5 May to 15 September 2024
It is not surprising that the manifesto of concrete art was published in of all places Paris in 1930. At that time the city was the capital not only of France but also of international abstraction. "Concrete painting, not abstract, because nothing is more concrete, nothing more real than a line, a colour, a surface", was how Theo van Doesburg defined the still fledgling art movement in the magazine Art concret. Even after 1945, the metropolis of Paris continued to emanate a radiance that drew any number of artists from home and abroad to the Seine. Here it was possible to build on the ideas of the pre-war period, while at the same time a new generation grew up that rejected intuition and personal expression in art and instead pursued an objective, scientific line.
The exhibition Hommage à la France is dedicated to the various approaches to concrete art in France as reflected in the collection. The selection of works, which spans almost an entire century, clearly evinces the lively exchange of ideas within the closely-knit artists' community. The main thrust of the show is directed to paintings, which are flanked by reliefs, objects, lumino-kinetic works and installations. The greater part of the exhibits were created in the three decades after 1945, which in many ways reflects the enormous cultural upswing during that era.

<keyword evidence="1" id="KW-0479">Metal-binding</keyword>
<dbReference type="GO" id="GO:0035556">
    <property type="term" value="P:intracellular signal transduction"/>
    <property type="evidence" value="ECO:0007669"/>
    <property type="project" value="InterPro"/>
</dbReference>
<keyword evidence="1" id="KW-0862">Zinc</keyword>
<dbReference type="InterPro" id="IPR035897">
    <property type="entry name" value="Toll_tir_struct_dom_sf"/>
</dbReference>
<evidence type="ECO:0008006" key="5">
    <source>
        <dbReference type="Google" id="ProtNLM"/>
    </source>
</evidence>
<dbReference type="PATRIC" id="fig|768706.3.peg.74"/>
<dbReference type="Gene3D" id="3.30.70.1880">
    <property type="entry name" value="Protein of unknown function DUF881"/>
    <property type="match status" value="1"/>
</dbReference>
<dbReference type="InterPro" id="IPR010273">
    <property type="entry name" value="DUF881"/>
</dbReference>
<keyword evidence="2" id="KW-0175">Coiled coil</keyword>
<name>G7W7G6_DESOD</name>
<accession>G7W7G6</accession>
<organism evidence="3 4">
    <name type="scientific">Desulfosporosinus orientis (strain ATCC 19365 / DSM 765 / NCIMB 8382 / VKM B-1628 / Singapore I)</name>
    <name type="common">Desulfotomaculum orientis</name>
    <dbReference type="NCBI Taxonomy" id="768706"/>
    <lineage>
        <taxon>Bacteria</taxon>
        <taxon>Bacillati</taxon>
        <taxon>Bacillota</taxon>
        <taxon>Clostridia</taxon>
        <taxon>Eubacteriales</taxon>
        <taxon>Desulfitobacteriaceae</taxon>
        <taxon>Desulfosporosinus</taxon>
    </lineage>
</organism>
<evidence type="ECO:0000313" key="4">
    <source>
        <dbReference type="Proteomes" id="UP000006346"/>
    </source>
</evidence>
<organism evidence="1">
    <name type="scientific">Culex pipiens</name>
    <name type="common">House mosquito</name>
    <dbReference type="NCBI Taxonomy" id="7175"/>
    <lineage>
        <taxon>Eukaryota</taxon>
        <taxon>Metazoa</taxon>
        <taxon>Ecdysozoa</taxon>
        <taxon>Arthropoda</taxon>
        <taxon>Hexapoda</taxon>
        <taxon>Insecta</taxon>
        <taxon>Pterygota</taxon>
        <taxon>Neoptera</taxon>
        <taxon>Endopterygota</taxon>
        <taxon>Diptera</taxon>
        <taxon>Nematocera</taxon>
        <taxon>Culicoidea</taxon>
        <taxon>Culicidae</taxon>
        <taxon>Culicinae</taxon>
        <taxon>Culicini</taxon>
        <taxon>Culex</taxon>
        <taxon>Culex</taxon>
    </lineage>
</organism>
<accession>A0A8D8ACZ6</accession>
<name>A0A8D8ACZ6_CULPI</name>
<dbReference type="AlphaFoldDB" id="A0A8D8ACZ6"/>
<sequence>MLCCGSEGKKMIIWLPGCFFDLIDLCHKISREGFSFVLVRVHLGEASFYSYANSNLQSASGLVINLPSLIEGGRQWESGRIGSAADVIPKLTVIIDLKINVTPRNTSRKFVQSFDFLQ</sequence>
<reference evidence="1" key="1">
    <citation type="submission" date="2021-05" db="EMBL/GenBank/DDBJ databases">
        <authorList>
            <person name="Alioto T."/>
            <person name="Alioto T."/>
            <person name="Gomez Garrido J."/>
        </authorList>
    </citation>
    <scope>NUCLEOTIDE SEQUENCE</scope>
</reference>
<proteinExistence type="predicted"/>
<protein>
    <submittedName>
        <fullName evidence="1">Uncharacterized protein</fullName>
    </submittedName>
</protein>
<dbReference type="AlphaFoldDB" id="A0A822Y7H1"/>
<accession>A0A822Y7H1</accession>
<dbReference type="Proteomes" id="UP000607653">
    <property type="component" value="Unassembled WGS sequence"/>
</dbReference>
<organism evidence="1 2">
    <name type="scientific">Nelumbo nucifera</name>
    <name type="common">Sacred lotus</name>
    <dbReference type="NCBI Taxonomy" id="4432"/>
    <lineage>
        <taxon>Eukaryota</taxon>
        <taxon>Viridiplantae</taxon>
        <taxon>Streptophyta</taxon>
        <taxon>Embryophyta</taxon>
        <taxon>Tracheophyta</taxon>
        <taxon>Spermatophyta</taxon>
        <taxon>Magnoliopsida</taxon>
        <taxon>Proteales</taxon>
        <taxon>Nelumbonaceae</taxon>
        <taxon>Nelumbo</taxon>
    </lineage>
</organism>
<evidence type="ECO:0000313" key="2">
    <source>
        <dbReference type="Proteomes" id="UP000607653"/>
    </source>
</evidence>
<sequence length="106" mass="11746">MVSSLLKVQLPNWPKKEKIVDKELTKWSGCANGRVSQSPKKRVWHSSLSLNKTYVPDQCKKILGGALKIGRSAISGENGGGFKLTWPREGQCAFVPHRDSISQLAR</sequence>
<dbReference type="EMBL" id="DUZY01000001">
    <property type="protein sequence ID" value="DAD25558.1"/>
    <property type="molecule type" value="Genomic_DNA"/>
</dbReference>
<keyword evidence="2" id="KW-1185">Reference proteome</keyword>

In addition to a large number of brightly coloured paintings from Auguste Herbin to Leo Breuer, the exhibition presents a variety of pictorial objects whose colours, forms and structures are transformed in a dialogue with the viewer's movements. At the same time, in Victor Vasarely’s works one can experience how the father of Op Art used simple elements to set the picture surface in apparent vibration. The works of the Groupe de Recherche d'Art Visuel (GRAV) are also characterised by systematic thinking married with the spirit of research. François Morellet, for instance, used a random generator to create a picture with a shimmering effect. Finally, another section of the exhibition illustrates how the radical reduction of colour and form à la De Stijl and Bauhaus still inspires new avenues of design today.
With works by among others:
Yaacov Agam, Martha Boto, Leo Breuer, Daniel Buren, Geneviève Claisse, Sonia Delaunay, Jean Gorin, René Guiffrey, Auguste Herbin, Gottfried Honegger, Jean Leppien, Vera Molnar, François Morellet, Aurélie Nemours, Jesús Rafael Soto, Gregorio Vardanega, and Victor Vasarely